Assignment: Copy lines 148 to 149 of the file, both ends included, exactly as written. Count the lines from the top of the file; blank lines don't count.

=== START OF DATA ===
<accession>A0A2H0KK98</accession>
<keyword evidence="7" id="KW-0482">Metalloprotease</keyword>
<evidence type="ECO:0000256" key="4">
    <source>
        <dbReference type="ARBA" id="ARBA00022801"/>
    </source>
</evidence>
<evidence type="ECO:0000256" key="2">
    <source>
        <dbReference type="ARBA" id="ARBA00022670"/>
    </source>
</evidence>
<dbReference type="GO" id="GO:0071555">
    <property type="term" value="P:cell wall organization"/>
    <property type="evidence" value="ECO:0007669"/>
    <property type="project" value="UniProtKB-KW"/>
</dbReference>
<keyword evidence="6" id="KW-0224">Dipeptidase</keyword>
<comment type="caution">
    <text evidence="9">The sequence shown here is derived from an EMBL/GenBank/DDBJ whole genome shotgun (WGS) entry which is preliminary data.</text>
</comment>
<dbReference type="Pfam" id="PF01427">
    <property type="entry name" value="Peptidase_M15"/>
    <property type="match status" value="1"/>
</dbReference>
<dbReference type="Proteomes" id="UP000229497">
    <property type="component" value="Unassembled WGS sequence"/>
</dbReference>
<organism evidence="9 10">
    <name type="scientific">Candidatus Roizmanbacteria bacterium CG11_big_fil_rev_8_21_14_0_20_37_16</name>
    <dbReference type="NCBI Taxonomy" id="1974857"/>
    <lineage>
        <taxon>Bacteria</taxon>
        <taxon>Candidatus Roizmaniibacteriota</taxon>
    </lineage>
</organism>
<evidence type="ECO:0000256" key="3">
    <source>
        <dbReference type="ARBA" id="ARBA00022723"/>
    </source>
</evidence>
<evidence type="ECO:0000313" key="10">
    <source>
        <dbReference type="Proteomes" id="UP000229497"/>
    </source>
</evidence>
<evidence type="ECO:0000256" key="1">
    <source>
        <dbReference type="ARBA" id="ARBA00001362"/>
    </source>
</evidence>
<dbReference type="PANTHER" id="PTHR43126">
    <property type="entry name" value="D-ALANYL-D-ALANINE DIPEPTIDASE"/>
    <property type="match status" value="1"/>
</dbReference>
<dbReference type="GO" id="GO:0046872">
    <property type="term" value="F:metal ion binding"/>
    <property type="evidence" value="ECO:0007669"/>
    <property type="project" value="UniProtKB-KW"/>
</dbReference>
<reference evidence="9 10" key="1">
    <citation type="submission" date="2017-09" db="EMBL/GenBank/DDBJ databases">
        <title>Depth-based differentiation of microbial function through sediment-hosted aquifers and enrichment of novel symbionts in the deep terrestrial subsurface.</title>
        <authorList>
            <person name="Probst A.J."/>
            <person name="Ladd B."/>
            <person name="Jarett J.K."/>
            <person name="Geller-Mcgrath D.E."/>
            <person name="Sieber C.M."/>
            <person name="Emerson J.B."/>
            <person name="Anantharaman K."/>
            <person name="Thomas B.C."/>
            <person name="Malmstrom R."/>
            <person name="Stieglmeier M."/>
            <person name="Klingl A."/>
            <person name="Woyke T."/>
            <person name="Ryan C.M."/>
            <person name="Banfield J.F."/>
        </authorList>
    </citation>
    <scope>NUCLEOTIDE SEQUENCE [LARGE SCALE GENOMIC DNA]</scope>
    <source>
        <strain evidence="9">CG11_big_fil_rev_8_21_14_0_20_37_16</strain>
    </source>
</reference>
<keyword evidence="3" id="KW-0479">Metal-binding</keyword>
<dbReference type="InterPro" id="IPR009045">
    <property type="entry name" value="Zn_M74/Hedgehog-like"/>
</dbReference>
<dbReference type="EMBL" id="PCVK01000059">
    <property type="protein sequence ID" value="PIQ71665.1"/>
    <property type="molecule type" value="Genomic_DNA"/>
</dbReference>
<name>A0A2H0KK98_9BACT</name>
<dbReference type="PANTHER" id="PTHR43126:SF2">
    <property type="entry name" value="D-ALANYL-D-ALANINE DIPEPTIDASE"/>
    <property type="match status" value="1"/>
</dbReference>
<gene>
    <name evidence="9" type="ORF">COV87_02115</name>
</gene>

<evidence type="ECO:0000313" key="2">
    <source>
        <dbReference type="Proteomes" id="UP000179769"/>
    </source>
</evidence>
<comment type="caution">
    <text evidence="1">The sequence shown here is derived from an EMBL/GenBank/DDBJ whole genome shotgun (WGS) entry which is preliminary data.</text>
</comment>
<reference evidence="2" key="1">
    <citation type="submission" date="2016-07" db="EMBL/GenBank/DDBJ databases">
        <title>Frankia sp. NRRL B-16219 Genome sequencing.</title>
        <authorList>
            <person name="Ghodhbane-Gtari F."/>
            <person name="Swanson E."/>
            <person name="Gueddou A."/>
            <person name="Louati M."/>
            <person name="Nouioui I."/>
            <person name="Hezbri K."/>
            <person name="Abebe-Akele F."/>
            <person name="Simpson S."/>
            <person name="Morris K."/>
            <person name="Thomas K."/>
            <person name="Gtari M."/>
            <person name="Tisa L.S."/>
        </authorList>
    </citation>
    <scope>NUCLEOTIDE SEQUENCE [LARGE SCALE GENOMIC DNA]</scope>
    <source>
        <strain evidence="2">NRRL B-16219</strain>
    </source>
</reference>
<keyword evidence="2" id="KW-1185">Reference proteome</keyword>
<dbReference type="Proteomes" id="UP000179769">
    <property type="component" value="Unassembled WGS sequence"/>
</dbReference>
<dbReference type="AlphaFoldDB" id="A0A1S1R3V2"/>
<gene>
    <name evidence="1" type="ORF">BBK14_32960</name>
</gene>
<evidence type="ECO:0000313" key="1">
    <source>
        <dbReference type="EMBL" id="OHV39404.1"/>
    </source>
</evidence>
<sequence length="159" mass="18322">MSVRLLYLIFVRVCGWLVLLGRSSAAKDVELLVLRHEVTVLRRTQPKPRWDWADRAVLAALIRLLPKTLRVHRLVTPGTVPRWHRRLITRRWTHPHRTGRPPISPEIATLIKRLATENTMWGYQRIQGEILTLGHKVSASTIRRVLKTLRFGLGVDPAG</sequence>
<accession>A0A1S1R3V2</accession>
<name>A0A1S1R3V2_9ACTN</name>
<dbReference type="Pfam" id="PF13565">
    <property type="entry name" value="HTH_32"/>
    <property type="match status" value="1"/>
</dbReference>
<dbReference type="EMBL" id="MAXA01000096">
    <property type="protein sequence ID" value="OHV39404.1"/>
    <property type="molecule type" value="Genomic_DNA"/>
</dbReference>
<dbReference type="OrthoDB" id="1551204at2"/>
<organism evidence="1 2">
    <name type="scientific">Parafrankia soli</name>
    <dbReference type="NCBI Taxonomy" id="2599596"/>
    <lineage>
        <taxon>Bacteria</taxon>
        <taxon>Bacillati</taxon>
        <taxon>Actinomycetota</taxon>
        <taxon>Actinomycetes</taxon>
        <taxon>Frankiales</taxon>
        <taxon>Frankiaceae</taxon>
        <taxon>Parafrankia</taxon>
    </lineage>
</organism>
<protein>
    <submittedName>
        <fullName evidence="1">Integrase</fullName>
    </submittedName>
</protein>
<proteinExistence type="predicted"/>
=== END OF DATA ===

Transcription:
<name>A0A1S1R3V2_9ACTN</name>
<dbReference type="Pfam" id="PF13565">